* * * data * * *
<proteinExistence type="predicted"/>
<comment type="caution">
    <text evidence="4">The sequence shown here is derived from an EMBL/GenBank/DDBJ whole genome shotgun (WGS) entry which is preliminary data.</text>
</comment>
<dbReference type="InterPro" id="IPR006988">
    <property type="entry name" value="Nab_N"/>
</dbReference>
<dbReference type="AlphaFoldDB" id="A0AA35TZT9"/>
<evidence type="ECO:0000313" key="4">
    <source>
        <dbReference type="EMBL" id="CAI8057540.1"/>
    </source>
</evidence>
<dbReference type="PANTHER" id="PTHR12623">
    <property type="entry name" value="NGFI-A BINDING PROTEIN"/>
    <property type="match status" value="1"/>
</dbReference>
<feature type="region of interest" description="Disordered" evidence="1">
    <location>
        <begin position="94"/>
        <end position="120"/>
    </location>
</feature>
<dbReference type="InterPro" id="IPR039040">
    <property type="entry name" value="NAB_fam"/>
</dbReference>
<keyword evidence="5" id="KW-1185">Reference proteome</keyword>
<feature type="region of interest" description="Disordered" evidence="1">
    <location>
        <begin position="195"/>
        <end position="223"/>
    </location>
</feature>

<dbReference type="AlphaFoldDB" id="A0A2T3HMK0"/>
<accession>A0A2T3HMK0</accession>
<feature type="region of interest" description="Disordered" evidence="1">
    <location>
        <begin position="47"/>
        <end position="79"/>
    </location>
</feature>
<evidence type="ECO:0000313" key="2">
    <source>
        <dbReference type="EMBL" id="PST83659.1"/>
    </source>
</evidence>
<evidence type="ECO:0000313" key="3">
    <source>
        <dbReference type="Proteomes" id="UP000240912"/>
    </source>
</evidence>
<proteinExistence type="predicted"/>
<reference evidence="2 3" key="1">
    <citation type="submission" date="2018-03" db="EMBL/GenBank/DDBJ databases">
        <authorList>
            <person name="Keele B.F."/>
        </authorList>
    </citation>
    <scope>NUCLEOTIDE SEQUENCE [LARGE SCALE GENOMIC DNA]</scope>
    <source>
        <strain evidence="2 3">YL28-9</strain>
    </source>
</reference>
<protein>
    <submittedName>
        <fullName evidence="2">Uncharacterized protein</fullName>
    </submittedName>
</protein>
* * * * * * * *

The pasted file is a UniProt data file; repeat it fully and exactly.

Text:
<proteinExistence type="predicted"/>
<comment type="caution">
    <text evidence="4">The sequence shown here is derived from an EMBL/GenBank/DDBJ whole genome shotgun (WGS) entry which is preliminary data.</text>
</comment>
<dbReference type="InterPro" id="IPR006988">
    <property type="entry name" value="Nab_N"/>
</dbReference>
<dbReference type="AlphaFoldDB" id="A0AA35TZT9"/>
<evidence type="ECO:0000313" key="4">
    <source>
        <dbReference type="EMBL" id="CAI8057540.1"/>
    </source>
</evidence>
<dbReference type="PANTHER" id="PTHR12623">
    <property type="entry name" value="NGFI-A BINDING PROTEIN"/>
    <property type="match status" value="1"/>
</dbReference>
<feature type="region of interest" description="Disordered" evidence="1">
    <location>
        <begin position="94"/>
        <end position="120"/>
    </location>
</feature>
<dbReference type="InterPro" id="IPR039040">
    <property type="entry name" value="NAB_fam"/>
</dbReference>
<keyword evidence="5" id="KW-1185">Reference proteome</keyword>
<feature type="region of interest" description="Disordered" evidence="1">
    <location>
        <begin position="195"/>
        <end position="223"/>
    </location>
</feature>

<dbReference type="AlphaFoldDB" id="A0A2T3HMK0"/>
<accession>A0A2T3HMK0</accession>
<feature type="region of interest" description="Disordered" evidence="1">
    <location>
        <begin position="47"/>
        <end position="79"/>
    </location>
</feature>
<evidence type="ECO:0000313" key="2">
    <source>
        <dbReference type="EMBL" id="PST83659.1"/>
    </source>
</evidence>
<evidence type="ECO:0000313" key="3">
    <source>
        <dbReference type="Proteomes" id="UP000240912"/>
    </source>
</evidence>
<proteinExistence type="predicted"/>
<reference evidence="2 3" key="1">
    <citation type="submission" date="2018-03" db="EMBL/GenBank/DDBJ databases">
        <authorList>
            <person name="Keele B.F."/>
        </authorList>
    </citation>
    <scope>NUCLEOTIDE SEQUENCE [LARGE SCALE GENOMIC DNA]</scope>
    <source>
        <strain evidence="2 3">YL28-9</strain>
    </source>
</reference>
<protein>
    <submittedName>
        <fullName evidence="2">Uncharacterized protein</fullName>
    </submittedName>
</protein>